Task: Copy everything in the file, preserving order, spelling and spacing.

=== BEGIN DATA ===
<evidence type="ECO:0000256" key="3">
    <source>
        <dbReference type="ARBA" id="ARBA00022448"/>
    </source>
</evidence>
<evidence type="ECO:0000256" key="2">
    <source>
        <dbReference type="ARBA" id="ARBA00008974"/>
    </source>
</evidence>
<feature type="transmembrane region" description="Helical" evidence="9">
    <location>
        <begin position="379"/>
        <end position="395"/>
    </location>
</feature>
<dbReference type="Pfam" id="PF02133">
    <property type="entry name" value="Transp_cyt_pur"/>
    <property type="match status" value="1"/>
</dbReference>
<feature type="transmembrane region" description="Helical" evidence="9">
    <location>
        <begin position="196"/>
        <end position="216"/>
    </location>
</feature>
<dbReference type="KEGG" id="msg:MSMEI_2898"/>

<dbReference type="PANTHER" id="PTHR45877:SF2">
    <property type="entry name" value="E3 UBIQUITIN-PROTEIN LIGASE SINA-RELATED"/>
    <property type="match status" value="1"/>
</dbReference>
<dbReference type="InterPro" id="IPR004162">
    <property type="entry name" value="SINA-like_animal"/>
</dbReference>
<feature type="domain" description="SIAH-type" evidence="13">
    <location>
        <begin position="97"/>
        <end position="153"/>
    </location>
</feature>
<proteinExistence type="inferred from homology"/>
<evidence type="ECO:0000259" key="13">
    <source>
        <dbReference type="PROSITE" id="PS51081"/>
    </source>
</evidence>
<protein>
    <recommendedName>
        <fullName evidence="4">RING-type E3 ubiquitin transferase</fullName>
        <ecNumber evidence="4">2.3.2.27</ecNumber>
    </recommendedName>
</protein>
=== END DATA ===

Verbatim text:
<evidence type="ECO:0000256" key="3">
    <source>
        <dbReference type="ARBA" id="ARBA00022448"/>
    </source>
</evidence>
<evidence type="ECO:0000256" key="2">
    <source>
        <dbReference type="ARBA" id="ARBA00008974"/>
    </source>
</evidence>
<feature type="transmembrane region" description="Helical" evidence="9">
    <location>
        <begin position="379"/>
        <end position="395"/>
    </location>
</feature>
<dbReference type="Pfam" id="PF02133">
    <property type="entry name" value="Transp_cyt_pur"/>
    <property type="match status" value="1"/>
</dbReference>
<feature type="transmembrane region" description="Helical" evidence="9">
    <location>
        <begin position="196"/>
        <end position="216"/>
    </location>
</feature>
<dbReference type="KEGG" id="msg:MSMEI_2898"/>

<dbReference type="PANTHER" id="PTHR45877:SF2">
    <property type="entry name" value="E3 UBIQUITIN-PROTEIN LIGASE SINA-RELATED"/>
    <property type="match status" value="1"/>
</dbReference>
<dbReference type="InterPro" id="IPR004162">
    <property type="entry name" value="SINA-like_animal"/>
</dbReference>
<feature type="domain" description="SIAH-type" evidence="13">
    <location>
        <begin position="97"/>
        <end position="153"/>
    </location>
</feature>
<proteinExistence type="inferred from homology"/>
<evidence type="ECO:0000259" key="13">
    <source>
        <dbReference type="PROSITE" id="PS51081"/>
    </source>
</evidence>
<protein>
    <recommendedName>
        <fullName evidence="4">RING-type E3 ubiquitin transferase</fullName>
        <ecNumber evidence="4">2.3.2.27</ecNumber>
    </recommendedName>
</protein>